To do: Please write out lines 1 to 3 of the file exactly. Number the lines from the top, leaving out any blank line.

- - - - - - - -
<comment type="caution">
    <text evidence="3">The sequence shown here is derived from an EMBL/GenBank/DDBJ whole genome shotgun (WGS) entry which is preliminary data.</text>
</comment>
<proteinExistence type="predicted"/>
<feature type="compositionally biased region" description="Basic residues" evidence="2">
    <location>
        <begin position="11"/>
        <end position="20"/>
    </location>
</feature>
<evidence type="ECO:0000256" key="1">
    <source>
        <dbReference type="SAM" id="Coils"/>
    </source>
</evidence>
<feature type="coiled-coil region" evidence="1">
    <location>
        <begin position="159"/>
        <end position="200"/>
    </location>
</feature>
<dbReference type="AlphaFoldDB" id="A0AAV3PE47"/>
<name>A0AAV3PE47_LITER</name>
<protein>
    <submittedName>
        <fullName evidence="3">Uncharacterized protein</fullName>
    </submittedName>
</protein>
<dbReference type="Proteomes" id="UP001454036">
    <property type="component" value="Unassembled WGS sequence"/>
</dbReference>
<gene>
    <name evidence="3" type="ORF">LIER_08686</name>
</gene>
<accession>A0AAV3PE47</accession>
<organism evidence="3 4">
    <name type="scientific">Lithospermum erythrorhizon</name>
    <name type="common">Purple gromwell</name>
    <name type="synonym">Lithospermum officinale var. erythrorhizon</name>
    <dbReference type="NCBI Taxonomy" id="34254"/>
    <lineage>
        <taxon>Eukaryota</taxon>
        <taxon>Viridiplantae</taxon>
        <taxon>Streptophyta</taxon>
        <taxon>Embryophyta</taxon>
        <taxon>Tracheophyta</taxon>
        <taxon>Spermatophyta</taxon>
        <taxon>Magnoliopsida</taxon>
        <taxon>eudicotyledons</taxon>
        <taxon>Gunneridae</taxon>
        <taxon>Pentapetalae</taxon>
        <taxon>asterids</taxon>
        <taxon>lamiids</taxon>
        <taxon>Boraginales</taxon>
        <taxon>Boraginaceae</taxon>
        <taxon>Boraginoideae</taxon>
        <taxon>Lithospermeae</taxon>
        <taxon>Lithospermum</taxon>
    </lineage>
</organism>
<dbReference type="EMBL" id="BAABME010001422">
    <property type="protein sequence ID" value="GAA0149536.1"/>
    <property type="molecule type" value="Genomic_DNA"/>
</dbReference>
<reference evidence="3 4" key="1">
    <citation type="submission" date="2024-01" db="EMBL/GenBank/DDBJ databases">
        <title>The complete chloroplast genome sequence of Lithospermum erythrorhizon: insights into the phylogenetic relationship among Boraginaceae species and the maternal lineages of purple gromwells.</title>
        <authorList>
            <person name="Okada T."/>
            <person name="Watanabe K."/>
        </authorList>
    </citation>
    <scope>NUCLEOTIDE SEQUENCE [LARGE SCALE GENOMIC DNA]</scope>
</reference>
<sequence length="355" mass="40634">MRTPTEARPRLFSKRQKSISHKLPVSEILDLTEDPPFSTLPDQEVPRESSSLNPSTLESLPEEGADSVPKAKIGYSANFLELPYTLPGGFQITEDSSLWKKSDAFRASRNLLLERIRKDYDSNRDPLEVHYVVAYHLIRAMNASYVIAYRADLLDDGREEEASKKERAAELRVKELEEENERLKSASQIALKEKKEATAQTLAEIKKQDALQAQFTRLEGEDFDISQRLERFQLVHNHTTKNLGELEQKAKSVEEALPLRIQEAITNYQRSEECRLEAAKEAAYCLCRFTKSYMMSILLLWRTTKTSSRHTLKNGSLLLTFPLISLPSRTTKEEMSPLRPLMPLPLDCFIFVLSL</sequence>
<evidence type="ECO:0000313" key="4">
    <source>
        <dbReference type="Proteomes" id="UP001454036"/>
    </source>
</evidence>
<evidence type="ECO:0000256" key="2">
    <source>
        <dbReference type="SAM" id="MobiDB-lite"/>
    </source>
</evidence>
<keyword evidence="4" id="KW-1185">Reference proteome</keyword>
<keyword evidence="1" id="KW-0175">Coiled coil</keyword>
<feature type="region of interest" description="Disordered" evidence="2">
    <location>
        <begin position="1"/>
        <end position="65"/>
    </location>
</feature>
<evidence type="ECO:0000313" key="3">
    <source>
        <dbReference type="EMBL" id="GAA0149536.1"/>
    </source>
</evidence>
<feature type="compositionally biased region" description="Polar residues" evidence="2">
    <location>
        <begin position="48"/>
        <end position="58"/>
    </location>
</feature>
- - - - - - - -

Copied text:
<comment type="caution">
    <text evidence="3">The sequence shown here is derived from an EMBL/GenBank/DDBJ whole genome shotgun (WGS) entry which is preliminary data.</text>
</comment>